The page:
Wednesday, November 03, 2004

Screen time

There's a discussion on an e-mail list I'm a member of about screen time and I got thinking about this again.

We don't really watch TV, though we have satellite service for dh so he can watch the news or occasional sports game. We get no local reception and there's no cable here, so this is the only way for him to watch the news. He watches maybe 4 or 5 hours a week. I'm just as happy getting my news on the radio or internet. We've tended not to buy newspapers because the kids read them.

Anyway, for whatever reason the kids have just never gravitated to TV, and I've never turned it on for them. We have an understanding that they can watch something if they have planned in advance what they want to watch, but they're so bad at planning and transitions that they just never get it together to work out what they want to watch and turn the TV on. I wanted to avoid the habit of turning the TV on because they can't think of anything to do. If they really want to watch something in particular, they're always welcome to. But they don't.

I have fretted a little over the computer use around here. The kids have gone through phases of playing computer a lot. We have a bench in front of the computer that seats three, so they usually play games socially, and the games we have are pretty much all things I have helped select or approve of at any rate. So I'm comfortable with what they play and how they play at the computer, but I haven't always been comfortable with how much they play.

Lately, though, I see all of them using the computer much more as a tool, and less as [albeit educational] entertainment. They're writing, sending e-mail letters, creating lists, editing photos for printing for journals, and so on. Last night Noah started a book report! Don't know what got into him, but there you are. So I'm feeling better about the role the computer is playing in our house.

We have weekly family meetings where, among other things, we discuss how the issue of screen-time has played out over the previous week, just to keep the kids aware that their choices about how much time they spend in front of a video screen are matters of physical and intellectual health. I don't seem to have to make any pronouncements or judgements, or set any limits; just asking "How are we doing with screen time this week?" is enough to keep them aware of the necessity of creating some balance in their lives.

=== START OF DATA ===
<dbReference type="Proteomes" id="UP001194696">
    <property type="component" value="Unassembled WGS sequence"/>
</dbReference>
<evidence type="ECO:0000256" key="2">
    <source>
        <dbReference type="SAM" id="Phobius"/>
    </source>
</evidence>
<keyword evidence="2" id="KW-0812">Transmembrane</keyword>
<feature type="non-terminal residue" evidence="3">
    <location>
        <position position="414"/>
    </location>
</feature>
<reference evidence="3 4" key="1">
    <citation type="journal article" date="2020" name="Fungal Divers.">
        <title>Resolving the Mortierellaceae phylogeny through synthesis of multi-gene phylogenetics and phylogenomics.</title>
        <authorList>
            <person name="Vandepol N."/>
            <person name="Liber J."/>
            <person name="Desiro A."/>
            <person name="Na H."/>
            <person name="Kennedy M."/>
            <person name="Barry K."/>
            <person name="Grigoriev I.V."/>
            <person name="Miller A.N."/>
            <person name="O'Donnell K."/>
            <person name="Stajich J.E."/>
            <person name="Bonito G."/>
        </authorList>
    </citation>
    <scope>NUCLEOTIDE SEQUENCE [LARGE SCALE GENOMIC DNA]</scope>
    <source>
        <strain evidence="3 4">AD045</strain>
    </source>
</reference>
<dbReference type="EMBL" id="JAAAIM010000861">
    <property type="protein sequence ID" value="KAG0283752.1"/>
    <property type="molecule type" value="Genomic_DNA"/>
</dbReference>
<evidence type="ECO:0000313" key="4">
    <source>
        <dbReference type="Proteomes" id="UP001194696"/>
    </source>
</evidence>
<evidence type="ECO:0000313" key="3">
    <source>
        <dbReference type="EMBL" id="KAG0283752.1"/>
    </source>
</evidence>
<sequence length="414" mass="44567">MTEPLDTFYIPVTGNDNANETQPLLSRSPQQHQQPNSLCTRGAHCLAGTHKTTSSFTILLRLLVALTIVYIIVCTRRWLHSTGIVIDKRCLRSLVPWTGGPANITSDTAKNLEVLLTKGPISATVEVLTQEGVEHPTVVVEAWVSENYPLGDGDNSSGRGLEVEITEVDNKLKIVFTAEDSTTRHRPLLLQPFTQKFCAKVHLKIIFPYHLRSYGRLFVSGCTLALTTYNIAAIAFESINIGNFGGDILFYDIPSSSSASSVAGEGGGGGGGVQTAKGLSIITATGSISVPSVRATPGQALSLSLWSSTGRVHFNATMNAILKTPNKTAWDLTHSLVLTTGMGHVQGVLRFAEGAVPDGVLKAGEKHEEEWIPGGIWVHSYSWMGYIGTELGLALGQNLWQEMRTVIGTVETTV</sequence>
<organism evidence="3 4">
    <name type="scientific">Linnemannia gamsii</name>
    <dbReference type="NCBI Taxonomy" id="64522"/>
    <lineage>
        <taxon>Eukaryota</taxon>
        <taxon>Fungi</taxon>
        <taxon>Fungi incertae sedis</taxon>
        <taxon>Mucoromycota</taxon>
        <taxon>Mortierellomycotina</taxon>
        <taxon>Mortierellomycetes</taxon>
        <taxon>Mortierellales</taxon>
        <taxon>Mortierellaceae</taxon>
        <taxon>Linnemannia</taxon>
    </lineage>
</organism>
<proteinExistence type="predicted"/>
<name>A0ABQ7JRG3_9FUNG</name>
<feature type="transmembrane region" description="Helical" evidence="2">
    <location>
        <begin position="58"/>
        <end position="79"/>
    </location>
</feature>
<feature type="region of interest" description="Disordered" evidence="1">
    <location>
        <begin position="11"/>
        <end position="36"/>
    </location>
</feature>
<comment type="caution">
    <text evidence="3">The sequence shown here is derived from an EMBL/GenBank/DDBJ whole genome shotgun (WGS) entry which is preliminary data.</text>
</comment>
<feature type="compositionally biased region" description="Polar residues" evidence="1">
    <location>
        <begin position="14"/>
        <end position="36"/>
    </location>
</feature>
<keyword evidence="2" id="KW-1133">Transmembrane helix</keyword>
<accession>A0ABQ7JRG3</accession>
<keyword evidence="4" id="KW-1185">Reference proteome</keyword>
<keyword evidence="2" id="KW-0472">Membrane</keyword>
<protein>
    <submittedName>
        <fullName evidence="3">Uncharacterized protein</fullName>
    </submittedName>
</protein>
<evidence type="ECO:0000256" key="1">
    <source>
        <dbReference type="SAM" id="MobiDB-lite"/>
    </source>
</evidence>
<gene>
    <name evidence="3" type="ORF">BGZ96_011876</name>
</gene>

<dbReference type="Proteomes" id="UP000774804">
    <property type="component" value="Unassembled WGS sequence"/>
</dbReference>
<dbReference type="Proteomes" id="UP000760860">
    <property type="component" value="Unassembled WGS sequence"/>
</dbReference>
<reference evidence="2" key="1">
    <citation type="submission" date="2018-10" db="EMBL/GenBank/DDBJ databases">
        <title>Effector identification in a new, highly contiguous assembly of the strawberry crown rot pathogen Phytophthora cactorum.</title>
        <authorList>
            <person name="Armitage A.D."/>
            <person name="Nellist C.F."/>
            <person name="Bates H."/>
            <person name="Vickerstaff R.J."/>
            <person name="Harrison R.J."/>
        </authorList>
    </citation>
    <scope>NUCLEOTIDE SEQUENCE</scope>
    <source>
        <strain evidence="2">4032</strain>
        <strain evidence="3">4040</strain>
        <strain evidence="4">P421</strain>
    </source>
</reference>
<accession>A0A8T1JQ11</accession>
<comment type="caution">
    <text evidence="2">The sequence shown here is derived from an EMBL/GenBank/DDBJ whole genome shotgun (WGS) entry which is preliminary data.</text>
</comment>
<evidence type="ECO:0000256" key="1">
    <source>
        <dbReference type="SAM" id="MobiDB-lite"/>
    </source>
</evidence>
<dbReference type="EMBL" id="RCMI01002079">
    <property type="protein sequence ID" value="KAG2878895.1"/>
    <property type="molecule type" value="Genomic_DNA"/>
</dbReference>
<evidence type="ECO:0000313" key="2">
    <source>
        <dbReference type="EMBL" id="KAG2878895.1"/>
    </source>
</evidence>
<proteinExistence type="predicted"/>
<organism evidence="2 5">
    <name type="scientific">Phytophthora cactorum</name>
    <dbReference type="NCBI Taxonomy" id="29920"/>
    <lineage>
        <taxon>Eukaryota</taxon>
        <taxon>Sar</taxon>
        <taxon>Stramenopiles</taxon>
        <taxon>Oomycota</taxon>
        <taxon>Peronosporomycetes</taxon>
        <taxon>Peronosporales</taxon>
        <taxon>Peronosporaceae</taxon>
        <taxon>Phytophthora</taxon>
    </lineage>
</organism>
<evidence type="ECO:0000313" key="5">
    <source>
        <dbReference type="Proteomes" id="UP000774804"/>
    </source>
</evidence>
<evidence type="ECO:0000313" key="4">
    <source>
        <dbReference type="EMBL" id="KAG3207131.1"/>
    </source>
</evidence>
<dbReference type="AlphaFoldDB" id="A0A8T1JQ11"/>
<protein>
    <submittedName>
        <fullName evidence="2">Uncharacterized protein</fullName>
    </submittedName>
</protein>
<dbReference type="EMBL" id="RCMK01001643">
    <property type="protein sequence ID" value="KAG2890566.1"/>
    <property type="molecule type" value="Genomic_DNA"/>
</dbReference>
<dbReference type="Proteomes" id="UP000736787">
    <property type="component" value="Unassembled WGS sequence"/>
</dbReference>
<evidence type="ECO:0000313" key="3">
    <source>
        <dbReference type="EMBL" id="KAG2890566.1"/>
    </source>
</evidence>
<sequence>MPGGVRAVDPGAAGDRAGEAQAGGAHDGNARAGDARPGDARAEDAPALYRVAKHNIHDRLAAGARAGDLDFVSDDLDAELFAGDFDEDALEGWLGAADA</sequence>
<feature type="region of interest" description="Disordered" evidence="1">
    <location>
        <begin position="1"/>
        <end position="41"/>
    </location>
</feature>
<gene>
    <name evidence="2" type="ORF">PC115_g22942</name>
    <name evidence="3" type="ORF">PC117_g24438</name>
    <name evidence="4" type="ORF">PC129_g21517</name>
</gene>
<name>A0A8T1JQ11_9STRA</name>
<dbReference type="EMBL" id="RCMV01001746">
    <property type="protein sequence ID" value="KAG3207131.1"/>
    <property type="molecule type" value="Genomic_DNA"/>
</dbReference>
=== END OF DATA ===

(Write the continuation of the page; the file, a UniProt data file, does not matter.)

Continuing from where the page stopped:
So that's our family's path so far. No limits on quantity, just some structural things that hopefully encourage better-quality choices. And of course plenty of enticing alternatives to screen time. Mostly I'm happy with the balance.

Monday, November 01, 2004

A Little Structure to our Learning

As I continue to travel this path the distinction between unschooler and non-unschooler seems less important.

A couple of months ago we decided to try subscribing to an on-line DVD rental service. Netflix and Mentura have been running in the US for quite a while, but in Canada these services are only just becoming viable. We signed up with, knowing that the shipping time would be fairly slow to our far-flung rural part of the country, but figuring it might be worth it anyway because we have no local rental place anyway.

For those not familiar with these services, basically you create a 'queue', a wishlist of videos you'd like to see, from the immense on-line library. For a monthly fee you are entitled to have 4 (or some specific number) videos signed out at any time. They send you whatever is at the top of your queue that is available on the day of shipment. They arrive at your home and you are free to keep them as long as you wish. You send them back in the postage-prepaid mailers when you're ready to. As soon as they receive one of your four back, they send you another one from your queue.

We're really pleased with the selection ... it's immense. And the transit time has been a little better on average than we expected. We're getting two or three videos a week.

Now, we're not much of a TV family, so this is a fair bit more TV time than we're used to. But still not much compared to the North American average ... maybe an hour a day, or a little less. We're watching about 50% documentaries, and another 25% are dramatizations of books we've read. I think that educationally speaking I'm comfortable with the role the TV is playing in our family.

About the structure. I discovered that had the entire 12-episode video documentary "Canada: A People's History". So I said to the kids "Well, you guys are enjoying our Zip membership, but it's important to me that we can justify the expense for more than entertainment. So I want to make sure that at least some of what we're watching is helping you learn stuff. How would you feel about ordering the Canadian history documentary series one episode at a time, and at the same time, reading our way through "The Story of Canada" [a wonderful 300-page hardcover overview of Canadian history that we own but have never read systematically]?"

They said "yeah, okay, sure."

And so every couple of days we sit down together and I read 10 or so pages aloud from this history book. And once a week or so, we watch another episode of this wonderful video documentary series. No one's complaining. No one's rolling their eyes. They're listening and watching with interest. So far so good.